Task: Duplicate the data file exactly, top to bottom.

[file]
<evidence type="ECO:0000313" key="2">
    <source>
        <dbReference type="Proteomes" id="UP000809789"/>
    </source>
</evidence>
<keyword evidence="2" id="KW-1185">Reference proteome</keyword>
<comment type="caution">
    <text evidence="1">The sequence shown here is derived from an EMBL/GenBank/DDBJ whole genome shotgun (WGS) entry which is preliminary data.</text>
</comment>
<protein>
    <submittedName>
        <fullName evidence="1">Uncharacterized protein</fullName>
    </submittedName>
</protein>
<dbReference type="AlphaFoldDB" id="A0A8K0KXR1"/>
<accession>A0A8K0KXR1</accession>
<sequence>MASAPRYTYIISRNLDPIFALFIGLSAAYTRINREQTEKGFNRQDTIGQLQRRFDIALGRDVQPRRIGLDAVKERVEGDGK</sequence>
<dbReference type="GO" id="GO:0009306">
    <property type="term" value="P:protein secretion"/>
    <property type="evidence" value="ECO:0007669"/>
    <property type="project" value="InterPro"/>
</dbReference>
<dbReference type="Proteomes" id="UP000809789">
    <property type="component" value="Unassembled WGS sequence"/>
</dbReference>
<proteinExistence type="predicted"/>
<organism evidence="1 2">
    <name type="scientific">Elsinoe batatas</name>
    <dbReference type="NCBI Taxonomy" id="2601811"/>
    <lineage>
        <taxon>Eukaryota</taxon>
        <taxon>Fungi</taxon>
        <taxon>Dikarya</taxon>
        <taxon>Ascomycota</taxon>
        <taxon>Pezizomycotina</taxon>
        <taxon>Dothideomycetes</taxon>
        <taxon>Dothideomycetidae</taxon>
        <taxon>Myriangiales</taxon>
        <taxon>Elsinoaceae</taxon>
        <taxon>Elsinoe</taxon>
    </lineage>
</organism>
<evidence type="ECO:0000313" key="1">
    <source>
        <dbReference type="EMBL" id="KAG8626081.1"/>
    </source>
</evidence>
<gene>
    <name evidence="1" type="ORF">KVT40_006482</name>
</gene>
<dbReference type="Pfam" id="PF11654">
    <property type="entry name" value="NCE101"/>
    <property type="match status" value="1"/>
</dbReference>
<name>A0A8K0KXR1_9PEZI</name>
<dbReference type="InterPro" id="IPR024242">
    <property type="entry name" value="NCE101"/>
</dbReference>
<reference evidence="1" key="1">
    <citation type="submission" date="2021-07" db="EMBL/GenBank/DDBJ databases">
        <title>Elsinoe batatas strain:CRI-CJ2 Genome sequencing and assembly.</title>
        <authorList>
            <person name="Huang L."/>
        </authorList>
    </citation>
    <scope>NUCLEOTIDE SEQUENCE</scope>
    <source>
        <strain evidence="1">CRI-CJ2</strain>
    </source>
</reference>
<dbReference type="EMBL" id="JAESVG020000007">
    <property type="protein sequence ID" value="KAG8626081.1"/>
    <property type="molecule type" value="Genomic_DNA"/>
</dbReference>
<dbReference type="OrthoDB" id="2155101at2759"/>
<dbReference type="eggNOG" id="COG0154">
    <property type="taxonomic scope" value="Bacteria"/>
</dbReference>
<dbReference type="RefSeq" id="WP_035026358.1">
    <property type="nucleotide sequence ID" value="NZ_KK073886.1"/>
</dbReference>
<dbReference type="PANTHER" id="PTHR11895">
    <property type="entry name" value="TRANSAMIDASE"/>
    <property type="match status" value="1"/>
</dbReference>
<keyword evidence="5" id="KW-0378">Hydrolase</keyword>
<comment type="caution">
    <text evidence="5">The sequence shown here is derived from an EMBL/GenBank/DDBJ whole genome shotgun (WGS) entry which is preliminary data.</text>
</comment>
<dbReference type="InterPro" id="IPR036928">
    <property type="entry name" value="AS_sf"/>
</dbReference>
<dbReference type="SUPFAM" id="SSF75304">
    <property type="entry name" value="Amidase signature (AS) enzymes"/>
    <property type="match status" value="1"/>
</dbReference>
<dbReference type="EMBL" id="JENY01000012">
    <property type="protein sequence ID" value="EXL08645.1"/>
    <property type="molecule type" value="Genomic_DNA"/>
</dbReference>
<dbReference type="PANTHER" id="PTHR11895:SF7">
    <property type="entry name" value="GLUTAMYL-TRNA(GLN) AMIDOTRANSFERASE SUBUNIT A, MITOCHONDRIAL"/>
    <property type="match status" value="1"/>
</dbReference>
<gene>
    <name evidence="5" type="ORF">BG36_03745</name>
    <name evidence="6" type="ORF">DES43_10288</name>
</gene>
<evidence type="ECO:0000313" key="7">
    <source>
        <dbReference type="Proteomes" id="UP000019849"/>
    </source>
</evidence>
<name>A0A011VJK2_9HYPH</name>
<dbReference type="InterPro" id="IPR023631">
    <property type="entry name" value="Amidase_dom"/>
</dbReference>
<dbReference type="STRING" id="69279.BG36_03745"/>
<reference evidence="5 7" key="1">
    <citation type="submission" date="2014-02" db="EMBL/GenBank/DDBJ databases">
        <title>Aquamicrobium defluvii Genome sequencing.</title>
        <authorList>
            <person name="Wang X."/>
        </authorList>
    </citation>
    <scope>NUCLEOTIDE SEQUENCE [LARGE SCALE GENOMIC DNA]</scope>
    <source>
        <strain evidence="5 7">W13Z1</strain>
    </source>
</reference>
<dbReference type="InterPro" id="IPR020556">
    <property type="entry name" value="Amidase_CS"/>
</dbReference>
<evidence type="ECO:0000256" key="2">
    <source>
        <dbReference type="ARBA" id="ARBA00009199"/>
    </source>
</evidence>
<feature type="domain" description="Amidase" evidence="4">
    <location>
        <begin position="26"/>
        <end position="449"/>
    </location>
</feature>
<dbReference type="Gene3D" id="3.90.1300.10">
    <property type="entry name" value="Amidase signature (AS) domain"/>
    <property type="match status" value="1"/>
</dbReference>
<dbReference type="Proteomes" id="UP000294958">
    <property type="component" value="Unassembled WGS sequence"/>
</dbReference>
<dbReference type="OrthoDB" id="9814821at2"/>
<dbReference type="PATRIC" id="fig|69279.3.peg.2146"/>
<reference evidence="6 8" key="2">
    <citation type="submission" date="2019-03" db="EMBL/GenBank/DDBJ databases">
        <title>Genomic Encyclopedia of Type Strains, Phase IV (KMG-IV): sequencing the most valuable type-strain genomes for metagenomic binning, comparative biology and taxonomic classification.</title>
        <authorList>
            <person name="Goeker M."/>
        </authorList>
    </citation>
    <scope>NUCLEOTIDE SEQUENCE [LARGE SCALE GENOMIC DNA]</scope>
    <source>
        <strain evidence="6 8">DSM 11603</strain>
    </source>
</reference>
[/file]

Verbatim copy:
<evidence type="ECO:0000313" key="2">
    <source>
        <dbReference type="Proteomes" id="UP000809789"/>
    </source>
</evidence>
<keyword evidence="2" id="KW-1185">Reference proteome</keyword>
<comment type="caution">
    <text evidence="1">The sequence shown here is derived from an EMBL/GenBank/DDBJ whole genome shotgun (WGS) entry which is preliminary data.</text>
</comment>
<protein>
    <submittedName>
        <fullName evidence="1">Uncharacterized protein</fullName>
    </submittedName>
</protein>
<dbReference type="AlphaFoldDB" id="A0A8K0KXR1"/>
<accession>A0A8K0KXR1</accession>
<sequence>MASAPRYTYIISRNLDPIFALFIGLSAAYTRINREQTEKGFNRQDTIGQLQRRFDIALGRDVQPRRIGLDAVKERVEGDGK</sequence>
<dbReference type="GO" id="GO:0009306">
    <property type="term" value="P:protein secretion"/>
    <property type="evidence" value="ECO:0007669"/>
    <property type="project" value="InterPro"/>
</dbReference>
<dbReference type="Proteomes" id="UP000809789">
    <property type="component" value="Unassembled WGS sequence"/>
</dbReference>
<proteinExistence type="predicted"/>
<organism evidence="1 2">
    <name type="scientific">Elsinoe batatas</name>
    <dbReference type="NCBI Taxonomy" id="2601811"/>
    <lineage>
        <taxon>Eukaryota</taxon>
        <taxon>Fungi</taxon>
        <taxon>Dikarya</taxon>
        <taxon>Ascomycota</taxon>
        <taxon>Pezizomycotina</taxon>
        <taxon>Dothideomycetes</taxon>
        <taxon>Dothideomycetidae</taxon>
        <taxon>Myriangiales</taxon>
        <taxon>Elsinoaceae</taxon>
        <taxon>Elsinoe</taxon>
    </lineage>
</organism>
<evidence type="ECO:0000313" key="1">
    <source>
        <dbReference type="EMBL" id="KAG8626081.1"/>
    </source>
</evidence>
<gene>
    <name evidence="1" type="ORF">KVT40_006482</name>
</gene>
<dbReference type="Pfam" id="PF11654">
    <property type="entry name" value="NCE101"/>
    <property type="match status" value="1"/>
</dbReference>
<name>A0A8K0KXR1_9PEZI</name>
<dbReference type="InterPro" id="IPR024242">
    <property type="entry name" value="NCE101"/>
</dbReference>
<reference evidence="1" key="1">
    <citation type="submission" date="2021-07" db="EMBL/GenBank/DDBJ databases">
        <title>Elsinoe batatas strain:CRI-CJ2 Genome sequencing and assembly.</title>
        <authorList>
            <person name="Huang L."/>
        </authorList>
    </citation>
    <scope>NUCLEOTIDE SEQUENCE</scope>
    <source>
        <strain evidence="1">CRI-CJ2</strain>
    </source>
</reference>
<dbReference type="EMBL" id="JAESVG020000007">
    <property type="protein sequence ID" value="KAG8626081.1"/>
    <property type="molecule type" value="Genomic_DNA"/>
</dbReference>
<dbReference type="OrthoDB" id="2155101at2759"/>
<dbReference type="eggNOG" id="COG0154">
    <property type="taxonomic scope" value="Bacteria"/>
</dbReference>
<dbReference type="RefSeq" id="WP_035026358.1">
    <property type="nucleotide sequence ID" value="NZ_KK073886.1"/>
</dbReference>
<dbReference type="PANTHER" id="PTHR11895">
    <property type="entry name" value="TRANSAMIDASE"/>
    <property type="match status" value="1"/>
</dbReference>
<keyword evidence="5" id="KW-0378">Hydrolase</keyword>
<comment type="caution">
    <text evidence="5">The sequence shown here is derived from an EMBL/GenBank/DDBJ whole genome shotgun (WGS) entry which is preliminary data.</text>
</comment>
<dbReference type="InterPro" id="IPR036928">
    <property type="entry name" value="AS_sf"/>
</dbReference>
<dbReference type="SUPFAM" id="SSF75304">
    <property type="entry name" value="Amidase signature (AS) enzymes"/>
    <property type="match status" value="1"/>
</dbReference>
<dbReference type="EMBL" id="JENY01000012">
    <property type="protein sequence ID" value="EXL08645.1"/>
    <property type="molecule type" value="Genomic_DNA"/>
</dbReference>
<dbReference type="PANTHER" id="PTHR11895:SF7">
    <property type="entry name" value="GLUTAMYL-TRNA(GLN) AMIDOTRANSFERASE SUBUNIT A, MITOCHONDRIAL"/>
    <property type="match status" value="1"/>
</dbReference>
<gene>
    <name evidence="5" type="ORF">BG36_03745</name>
    <name evidence="6" type="ORF">DES43_10288</name>
</gene>
<evidence type="ECO:0000313" key="7">
    <source>
        <dbReference type="Proteomes" id="UP000019849"/>
    </source>
</evidence>
<name>A0A011VJK2_9HYPH</name>
<dbReference type="InterPro" id="IPR023631">
    <property type="entry name" value="Amidase_dom"/>
</dbReference>
<dbReference type="STRING" id="69279.BG36_03745"/>
<reference evidence="5 7" key="1">
    <citation type="submission" date="2014-02" db="EMBL/GenBank/DDBJ databases">
        <title>Aquamicrobium defluvii Genome sequencing.</title>
        <authorList>
            <person name="Wang X."/>
        </authorList>
    </citation>
    <scope>NUCLEOTIDE SEQUENCE [LARGE SCALE GENOMIC DNA]</scope>
    <source>
        <strain evidence="5 7">W13Z1</strain>
    </source>
</reference>
<dbReference type="InterPro" id="IPR020556">
    <property type="entry name" value="Amidase_CS"/>
</dbReference>
<evidence type="ECO:0000256" key="2">
    <source>
        <dbReference type="ARBA" id="ARBA00009199"/>
    </source>
</evidence>
<feature type="domain" description="Amidase" evidence="4">
    <location>
        <begin position="26"/>
        <end position="449"/>
    </location>
</feature>
<dbReference type="Gene3D" id="3.90.1300.10">
    <property type="entry name" value="Amidase signature (AS) domain"/>
    <property type="match status" value="1"/>
</dbReference>
<dbReference type="Proteomes" id="UP000294958">
    <property type="component" value="Unassembled WGS sequence"/>
</dbReference>
<dbReference type="OrthoDB" id="9814821at2"/>
<dbReference type="PATRIC" id="fig|69279.3.peg.2146"/>
<reference evidence="6 8" key="2">
    <citation type="submission" date="2019-03" db="EMBL/GenBank/DDBJ databases">
        <title>Genomic Encyclopedia of Type Strains, Phase IV (KMG-IV): sequencing the most valuable type-strain genomes for metagenomic binning, comparative biology and taxonomic classification.</title>
        <authorList>
            <person name="Goeker M."/>
        </authorList>
    </citation>
    <scope>NUCLEOTIDE SEQUENCE [LARGE SCALE GENOMIC DNA]</scope>
    <source>
        <strain evidence="6 8">DSM 11603</strain>
    </source>
</reference>